The president of the National Corn Growers Association (NCGA), Lee Klein, recently returned home from Thailand, where he explained the views of the nation's corn growers on biotech to Thai farmers and government officials.

The NCGA was the only corn grower organization invited to participate in the 11-day speakers program trip sponsored by the U.S. State Department.

Klein's presentations to farmers, university representatives and U.S. Chamber of Commerce members focused on biotechnology's numerous benefits and the need for accessibility to the technology.

Klein, a farmer from Battle Creek, Neb., explained to the Thai audiences that U.S. corn growers use biotechnology only when it provides returns. “We advocate the availability of biotechnology. Ecology and economy are the beneficiaries.”

He pointed out the field of biotechnology has the potential to create disease-free corn specifically for Thailand and other areas based on needs and environment. In fact, Klein said biotech developers are working on corn that could be completely free of mycotoxins, naturally occurring chemicals produced by fungi growing on grain, feed and food that are detrimental to the health of both animals and humans.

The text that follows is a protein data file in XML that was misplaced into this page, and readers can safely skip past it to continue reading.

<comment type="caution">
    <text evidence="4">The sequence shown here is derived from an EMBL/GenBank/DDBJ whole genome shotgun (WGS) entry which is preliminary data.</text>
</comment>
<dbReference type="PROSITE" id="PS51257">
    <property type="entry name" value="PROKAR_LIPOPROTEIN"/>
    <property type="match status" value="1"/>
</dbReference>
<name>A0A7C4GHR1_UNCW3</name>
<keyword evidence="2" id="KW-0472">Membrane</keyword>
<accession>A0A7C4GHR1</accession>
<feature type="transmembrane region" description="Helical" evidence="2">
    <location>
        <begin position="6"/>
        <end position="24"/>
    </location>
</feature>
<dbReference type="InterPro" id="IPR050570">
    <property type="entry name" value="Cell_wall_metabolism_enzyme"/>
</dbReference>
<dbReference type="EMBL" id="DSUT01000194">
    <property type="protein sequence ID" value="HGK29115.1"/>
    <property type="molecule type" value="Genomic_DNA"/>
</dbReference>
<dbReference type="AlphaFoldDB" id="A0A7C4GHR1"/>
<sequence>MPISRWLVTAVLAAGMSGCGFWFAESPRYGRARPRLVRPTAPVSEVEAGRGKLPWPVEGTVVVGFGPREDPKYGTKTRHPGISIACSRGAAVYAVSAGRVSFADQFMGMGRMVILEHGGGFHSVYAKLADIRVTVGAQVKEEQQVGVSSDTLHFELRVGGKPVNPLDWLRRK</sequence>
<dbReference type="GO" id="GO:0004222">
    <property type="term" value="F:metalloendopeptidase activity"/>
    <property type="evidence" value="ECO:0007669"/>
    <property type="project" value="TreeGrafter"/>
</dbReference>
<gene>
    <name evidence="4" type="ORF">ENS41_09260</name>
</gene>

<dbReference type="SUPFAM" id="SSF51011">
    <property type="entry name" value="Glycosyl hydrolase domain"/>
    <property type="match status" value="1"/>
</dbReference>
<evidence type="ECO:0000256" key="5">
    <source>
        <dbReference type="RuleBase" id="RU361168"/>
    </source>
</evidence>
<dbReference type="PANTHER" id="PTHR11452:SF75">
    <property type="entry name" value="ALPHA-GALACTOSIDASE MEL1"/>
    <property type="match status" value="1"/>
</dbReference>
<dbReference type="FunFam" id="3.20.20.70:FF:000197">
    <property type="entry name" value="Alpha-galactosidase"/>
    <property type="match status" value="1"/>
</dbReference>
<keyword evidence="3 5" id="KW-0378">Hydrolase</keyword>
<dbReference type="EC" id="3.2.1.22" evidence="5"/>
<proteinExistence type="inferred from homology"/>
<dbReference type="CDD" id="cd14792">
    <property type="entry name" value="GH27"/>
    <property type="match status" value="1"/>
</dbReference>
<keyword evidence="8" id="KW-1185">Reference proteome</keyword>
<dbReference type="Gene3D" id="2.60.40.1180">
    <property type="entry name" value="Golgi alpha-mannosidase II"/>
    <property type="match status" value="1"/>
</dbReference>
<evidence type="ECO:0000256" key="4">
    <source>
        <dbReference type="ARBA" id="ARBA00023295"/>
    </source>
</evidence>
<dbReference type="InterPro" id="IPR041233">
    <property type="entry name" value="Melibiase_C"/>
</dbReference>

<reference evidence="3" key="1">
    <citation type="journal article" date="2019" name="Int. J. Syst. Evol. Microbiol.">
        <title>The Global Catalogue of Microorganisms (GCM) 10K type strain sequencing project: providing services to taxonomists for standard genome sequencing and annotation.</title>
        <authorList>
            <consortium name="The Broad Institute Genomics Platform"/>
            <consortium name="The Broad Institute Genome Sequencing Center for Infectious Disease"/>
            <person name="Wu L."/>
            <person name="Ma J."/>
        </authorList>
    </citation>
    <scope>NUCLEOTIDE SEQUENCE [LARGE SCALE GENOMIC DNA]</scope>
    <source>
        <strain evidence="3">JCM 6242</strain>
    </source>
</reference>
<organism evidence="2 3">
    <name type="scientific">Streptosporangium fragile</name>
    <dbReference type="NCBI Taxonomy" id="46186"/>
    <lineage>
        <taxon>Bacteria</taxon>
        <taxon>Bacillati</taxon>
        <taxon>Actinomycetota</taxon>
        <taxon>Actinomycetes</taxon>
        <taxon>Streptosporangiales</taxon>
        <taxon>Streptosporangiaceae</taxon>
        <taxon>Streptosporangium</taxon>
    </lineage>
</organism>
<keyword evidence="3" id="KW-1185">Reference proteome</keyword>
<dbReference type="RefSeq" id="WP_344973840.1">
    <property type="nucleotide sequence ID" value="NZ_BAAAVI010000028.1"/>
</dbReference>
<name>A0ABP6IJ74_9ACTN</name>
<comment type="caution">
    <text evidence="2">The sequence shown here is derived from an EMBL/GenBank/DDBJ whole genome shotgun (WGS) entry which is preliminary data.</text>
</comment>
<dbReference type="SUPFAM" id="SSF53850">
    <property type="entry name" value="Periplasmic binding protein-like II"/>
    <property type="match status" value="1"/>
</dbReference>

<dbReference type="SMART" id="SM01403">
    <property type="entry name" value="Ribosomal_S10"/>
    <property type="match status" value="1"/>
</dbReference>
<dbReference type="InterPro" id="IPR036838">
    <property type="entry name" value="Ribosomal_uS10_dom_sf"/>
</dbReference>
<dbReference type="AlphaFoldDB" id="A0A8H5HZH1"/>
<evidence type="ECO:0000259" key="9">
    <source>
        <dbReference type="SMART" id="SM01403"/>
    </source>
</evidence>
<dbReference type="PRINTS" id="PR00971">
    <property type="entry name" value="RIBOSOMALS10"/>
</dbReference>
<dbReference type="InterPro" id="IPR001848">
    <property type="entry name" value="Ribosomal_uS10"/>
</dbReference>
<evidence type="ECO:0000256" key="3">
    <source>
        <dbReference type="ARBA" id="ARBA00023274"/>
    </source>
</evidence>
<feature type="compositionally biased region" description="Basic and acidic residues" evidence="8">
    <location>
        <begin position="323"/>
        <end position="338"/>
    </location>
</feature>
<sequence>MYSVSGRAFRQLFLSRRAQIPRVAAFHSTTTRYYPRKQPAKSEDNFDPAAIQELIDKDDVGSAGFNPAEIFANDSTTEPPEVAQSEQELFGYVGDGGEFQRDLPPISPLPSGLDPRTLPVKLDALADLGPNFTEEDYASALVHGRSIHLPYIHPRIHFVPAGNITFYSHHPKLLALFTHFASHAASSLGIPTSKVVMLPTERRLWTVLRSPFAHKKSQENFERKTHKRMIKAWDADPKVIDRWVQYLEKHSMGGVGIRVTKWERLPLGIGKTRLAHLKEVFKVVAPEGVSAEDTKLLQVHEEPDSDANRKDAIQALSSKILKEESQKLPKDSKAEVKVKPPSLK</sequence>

Klein emphasized biotech's opportunities in Thailand. “Due to the tropical climate,” he said, “insect resistance and disease control is imperative. The average farm in Thailand is approximately three acres and insects are controlled with backpack sprayers. One of the farmers I met had scars on his back from his backpack. He, and others like him, would benefit from biotechnology.

“We're trying to create worldwide understanding and acceptance of genetically-enhanced products,” said Klein.

Klein left Thailand optimistic about the opportunities for biotech. Since almost 80 percent of the Thai population farm, it really made a difference during his presentations. “We received a good reaction from the farmers,” he said. “They were able to relate to us because they understand that we have some of the same farming issues. As farmers, they were interested in the cost of biotechnology and the cost of crop production.”